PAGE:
Monday, May 11, 2009

Jesus- A Functional or Ontological Christology?

The Messiah/A Functional or Onological Christology?

The Actions of Jesus: Ontology is a branch of philosophy that examines the study of being or existence. For example, when Jesus says, “If you have seen Me, you have seen the Father” (John 14:9), ontology asks questions such as,” Is Jesus saying He has the same substance or essence of the Father?” Ontology is especially relevant in relation to the Godhead since Orthodox Christians attempt to articulate how the Father, the Son, and the Holy Spirit are all the same substance or essence.

Within the Tanakh, there are Messianic texts such as Isaiah 52:13-53; 61:1-3, that focus upon the Messiah’s "works" rather than his essence or being. Perhaps this is a good indication that one of the starting points in Jewish-Christian dialogue is to understand the issue of Jesus' identity is not only about who He is, but also what He does.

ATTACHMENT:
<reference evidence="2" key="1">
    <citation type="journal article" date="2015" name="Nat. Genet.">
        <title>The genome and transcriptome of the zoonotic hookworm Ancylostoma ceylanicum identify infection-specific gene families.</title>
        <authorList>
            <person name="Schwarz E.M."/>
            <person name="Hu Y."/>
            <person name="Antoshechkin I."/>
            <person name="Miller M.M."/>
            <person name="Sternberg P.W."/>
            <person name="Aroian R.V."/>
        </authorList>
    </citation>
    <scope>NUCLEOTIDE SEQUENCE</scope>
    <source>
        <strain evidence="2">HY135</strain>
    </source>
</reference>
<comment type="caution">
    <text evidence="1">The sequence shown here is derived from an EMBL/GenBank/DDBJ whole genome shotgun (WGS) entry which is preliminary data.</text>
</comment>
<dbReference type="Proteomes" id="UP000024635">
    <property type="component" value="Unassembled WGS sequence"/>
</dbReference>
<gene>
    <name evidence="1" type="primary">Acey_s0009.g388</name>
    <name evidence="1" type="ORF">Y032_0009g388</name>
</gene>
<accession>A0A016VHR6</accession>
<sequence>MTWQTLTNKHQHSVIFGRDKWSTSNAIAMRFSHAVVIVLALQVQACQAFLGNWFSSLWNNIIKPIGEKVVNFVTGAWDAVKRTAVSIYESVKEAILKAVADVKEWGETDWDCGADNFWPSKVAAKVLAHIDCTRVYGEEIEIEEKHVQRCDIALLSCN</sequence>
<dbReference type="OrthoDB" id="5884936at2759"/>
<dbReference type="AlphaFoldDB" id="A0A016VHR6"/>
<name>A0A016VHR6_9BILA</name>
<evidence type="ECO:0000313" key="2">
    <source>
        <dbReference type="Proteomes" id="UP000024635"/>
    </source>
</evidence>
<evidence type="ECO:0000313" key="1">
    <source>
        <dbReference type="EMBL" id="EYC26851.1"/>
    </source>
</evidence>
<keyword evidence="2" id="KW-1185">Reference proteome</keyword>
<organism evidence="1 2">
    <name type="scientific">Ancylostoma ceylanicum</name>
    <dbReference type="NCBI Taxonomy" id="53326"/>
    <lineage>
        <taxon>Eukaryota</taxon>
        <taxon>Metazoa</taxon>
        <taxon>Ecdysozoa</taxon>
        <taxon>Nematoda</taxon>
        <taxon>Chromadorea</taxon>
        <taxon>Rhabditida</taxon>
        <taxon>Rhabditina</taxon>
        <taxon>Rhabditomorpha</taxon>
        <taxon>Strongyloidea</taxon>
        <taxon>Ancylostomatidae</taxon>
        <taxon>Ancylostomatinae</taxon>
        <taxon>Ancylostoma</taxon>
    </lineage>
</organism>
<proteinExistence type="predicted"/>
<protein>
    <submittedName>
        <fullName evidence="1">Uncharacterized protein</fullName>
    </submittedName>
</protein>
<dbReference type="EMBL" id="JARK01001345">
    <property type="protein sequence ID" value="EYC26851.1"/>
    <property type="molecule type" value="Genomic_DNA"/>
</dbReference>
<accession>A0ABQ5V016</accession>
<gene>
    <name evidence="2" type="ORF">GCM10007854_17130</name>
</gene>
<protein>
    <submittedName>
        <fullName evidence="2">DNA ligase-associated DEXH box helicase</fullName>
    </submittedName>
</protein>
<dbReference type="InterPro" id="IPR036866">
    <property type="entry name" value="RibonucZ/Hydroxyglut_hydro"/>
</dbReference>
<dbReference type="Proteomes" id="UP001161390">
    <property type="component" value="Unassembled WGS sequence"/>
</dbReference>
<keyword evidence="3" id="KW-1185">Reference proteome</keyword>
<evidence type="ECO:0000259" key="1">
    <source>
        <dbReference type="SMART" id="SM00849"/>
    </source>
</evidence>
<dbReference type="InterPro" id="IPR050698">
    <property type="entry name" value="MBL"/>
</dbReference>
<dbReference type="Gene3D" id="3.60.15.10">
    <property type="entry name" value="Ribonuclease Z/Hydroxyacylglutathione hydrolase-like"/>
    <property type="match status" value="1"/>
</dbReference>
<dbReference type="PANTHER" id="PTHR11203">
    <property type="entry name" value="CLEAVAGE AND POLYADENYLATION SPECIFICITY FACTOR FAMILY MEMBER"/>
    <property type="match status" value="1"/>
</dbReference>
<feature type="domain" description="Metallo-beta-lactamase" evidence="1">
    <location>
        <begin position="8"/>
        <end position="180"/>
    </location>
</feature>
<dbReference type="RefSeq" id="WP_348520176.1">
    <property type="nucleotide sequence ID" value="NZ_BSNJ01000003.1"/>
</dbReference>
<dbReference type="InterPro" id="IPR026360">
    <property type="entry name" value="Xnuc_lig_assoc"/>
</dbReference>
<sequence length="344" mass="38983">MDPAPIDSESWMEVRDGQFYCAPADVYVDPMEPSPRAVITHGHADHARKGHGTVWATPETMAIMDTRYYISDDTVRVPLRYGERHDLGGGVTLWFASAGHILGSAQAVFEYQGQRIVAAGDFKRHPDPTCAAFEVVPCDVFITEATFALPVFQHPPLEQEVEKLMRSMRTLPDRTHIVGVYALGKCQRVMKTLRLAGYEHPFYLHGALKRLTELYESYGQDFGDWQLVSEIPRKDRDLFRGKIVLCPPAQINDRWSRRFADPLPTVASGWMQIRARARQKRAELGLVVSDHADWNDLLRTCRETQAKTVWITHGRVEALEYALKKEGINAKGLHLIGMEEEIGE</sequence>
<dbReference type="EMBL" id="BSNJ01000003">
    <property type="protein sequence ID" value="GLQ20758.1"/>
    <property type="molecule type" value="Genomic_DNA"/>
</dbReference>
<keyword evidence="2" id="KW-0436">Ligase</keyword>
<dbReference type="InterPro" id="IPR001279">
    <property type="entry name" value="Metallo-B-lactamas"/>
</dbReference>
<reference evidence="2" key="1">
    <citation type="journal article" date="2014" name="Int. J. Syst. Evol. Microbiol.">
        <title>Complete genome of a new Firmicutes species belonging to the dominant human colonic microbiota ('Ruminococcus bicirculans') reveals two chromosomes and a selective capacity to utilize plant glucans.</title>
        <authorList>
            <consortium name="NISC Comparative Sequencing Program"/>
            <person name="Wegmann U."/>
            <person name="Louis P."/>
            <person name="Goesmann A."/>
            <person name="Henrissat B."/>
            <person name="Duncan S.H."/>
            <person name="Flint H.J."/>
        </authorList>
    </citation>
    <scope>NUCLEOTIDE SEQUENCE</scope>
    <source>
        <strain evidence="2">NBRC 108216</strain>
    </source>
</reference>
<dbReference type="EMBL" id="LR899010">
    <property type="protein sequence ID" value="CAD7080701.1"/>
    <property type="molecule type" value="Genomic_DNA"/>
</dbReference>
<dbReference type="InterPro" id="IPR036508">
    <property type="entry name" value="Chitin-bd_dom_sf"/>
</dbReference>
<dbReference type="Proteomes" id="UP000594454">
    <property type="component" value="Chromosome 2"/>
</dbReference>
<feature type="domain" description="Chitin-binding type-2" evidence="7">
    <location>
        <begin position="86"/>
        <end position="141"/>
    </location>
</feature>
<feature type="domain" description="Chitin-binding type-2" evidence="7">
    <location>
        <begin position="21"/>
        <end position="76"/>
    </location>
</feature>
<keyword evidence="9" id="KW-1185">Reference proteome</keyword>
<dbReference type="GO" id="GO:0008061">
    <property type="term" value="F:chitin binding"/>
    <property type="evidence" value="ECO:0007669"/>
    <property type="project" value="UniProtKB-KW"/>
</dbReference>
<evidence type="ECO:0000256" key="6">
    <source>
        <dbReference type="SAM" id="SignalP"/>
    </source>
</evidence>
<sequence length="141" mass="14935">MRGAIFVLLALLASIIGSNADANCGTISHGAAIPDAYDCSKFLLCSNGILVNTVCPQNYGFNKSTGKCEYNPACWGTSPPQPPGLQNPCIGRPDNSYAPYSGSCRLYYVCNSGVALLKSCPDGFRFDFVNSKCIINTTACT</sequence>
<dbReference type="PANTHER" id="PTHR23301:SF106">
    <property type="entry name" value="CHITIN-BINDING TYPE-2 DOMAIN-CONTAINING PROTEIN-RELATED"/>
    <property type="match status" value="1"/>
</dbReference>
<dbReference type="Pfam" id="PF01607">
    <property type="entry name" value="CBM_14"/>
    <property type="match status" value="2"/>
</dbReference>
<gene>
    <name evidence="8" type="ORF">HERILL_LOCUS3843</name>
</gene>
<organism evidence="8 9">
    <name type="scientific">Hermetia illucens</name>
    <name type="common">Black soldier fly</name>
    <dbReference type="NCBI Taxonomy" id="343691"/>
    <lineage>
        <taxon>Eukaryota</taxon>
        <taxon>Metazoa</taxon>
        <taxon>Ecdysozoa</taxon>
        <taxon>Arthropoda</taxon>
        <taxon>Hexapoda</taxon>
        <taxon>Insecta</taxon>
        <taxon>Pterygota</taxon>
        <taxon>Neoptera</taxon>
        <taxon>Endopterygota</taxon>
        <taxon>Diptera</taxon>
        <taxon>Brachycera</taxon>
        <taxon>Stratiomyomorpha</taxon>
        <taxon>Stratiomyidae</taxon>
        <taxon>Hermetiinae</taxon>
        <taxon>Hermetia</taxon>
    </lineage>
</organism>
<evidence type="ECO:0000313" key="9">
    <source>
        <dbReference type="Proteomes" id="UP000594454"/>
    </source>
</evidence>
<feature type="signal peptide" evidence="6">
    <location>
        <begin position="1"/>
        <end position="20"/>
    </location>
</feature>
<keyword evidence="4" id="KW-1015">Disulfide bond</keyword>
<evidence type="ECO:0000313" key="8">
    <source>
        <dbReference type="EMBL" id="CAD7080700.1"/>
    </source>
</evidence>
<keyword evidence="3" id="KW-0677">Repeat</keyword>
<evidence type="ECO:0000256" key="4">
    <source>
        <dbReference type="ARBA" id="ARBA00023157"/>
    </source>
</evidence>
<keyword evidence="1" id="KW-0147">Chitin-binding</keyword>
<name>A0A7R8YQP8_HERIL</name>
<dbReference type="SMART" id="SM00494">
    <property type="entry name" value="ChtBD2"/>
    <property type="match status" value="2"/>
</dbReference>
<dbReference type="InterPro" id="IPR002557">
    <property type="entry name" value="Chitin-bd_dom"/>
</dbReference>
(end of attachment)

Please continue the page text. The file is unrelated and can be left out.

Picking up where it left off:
In his classic book,The Christology of the New Testament, the late Oscar Cullman suggested that while the Greeks were more interested in nature or an ontological Christology, the Jewish people were more interested in a functional Christology. In contrast to ontological Christology, functional Christology places a greater emphasis on the "deeds" or "actions" of the Messiah. Some of the visible actions of Jesus included the healing of the sick (Mark 1: 32-34; Acts 3:6; 10:38), teaching authoritatively (Mark 1:21-22; 13:31), forgiving sins (Mark 2:1-12; Luke 24:47; Acts 5:31; Col. 3:13), imparting eternal life (Acts 4:12; Rom. 10:12-14), raising the dead (Luke 7:11-17; John 5:21; 6:40), and showing the ability to exercise judgment (Matt. 25:31-46; John 5:19-29; Acts 10:42; 1 Cor. 4:4-5). These "deeds" or "actions" demonstrate that Jesus is able to perform the same functions as the God of Israel.